Machine-assisted encryption, SIGABA, known as ECM Mark II or M-134 converter also. It was developed for operation by the US army and navy during WWII and was used until early fifties. Like many machines of the era it used an electromechanical system of rotors in order to encipher messages.

Courtesy: National Security Agency.




Portable machine-assisted encryption, ENIGMA, was used commercially from the early 1920s on, and was adopted by the military and governmental services all over the world. Like similar machines it used an electromechanical system of rotors for messages encryption and decryption. It was made in a variety of different models whose most famous and well-known is the one used by the German armed forces. In the enclosed photograph the details of one of such models, used by the German army, shows the plugboard, the lamps, the keyboard, and finger-wheels of the three-rotors emerging from the inner lid.
Courtesy: Antonio Fucci collection.


Close-up fo the plugboard used in the Portable machine-assisted encryption, ENIGMA.

Courtesy: Antonio Fucci Collection.




Machine-assisted encryption, FIALKA, used by the Russian intelligence service during the cold war days. FIALKA means violet in Russian and it consists of an encrypted assisted electromechanical device comprising 10 rotors labeled with the Cyrillic characters provided with 30 points contacts instead of the usually 26 as found in similar apparatus operating with the Latin alphabet.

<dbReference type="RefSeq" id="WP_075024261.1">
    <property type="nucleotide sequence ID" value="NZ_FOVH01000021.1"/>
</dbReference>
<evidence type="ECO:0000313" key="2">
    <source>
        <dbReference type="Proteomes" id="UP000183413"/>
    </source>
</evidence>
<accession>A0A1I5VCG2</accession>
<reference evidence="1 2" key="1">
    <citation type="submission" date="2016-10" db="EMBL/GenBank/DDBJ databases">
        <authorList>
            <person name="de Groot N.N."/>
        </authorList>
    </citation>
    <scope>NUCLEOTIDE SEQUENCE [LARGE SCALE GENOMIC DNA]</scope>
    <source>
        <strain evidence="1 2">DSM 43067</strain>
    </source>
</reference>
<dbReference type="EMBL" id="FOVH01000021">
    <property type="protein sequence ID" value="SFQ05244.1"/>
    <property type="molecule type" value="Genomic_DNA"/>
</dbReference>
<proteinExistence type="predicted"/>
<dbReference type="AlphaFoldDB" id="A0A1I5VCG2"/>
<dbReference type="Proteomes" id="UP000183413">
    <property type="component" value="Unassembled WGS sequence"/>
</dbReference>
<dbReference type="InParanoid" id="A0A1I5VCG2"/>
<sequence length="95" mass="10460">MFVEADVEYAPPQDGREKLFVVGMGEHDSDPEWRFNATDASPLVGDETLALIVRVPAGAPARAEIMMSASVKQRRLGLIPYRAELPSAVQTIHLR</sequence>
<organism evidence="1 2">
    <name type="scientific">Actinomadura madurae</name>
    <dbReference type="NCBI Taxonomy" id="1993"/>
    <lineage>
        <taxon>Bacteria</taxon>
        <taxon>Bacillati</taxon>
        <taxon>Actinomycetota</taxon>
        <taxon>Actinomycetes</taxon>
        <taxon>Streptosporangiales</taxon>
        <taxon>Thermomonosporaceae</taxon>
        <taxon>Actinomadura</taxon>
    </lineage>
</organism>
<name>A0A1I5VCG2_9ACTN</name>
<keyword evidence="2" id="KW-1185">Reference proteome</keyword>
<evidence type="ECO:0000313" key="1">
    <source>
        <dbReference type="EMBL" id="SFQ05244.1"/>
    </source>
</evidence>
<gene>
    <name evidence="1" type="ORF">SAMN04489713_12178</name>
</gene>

Courtesy: Antonio Fucci Collection



Machine-assisted encryption, NEMA an acronym from German meaning: NEeu Maschine, or new machine. It is known as T-D (Tasten-Druecker-Maschine) also, or a keystroke machine. In the reality it is an electromechanical machine-assisted encryption provided with 10 coding discs developed during the WWII by captain Arthur Alder for operation in the Swiss army in order to replace the older ENIGMA model K.
Basically it consists of 10 discs, of which four are electric operated and so provided with the classical 26 contacts.

Courtesy: Antonio Fucci Collection




Close-up showing the cypher discs used in the NEMA Machine-assisted encryption.

Courtesy: Antonio Fucci Collection.




Electromechanical encryption device model AN/GRA-71 made in the USA circa 1964. It allows a message to be recorded onto magnetic tape, then subsequently played back to key a transmitter at a rate of 300 word per minute.

Courtesy: Antonio Fucci Collection.






Exploited view of the encryption device model AN/ GRA-71 showing its parts. In the left corner the coding system that in reality is a kind of Vigènere table.

Courtesy: Antonio Fucci Collection.






Machine-assisted encryption, model TRC-785 made in France circa 1970.

Courtesy: Antonio Fuci Collection.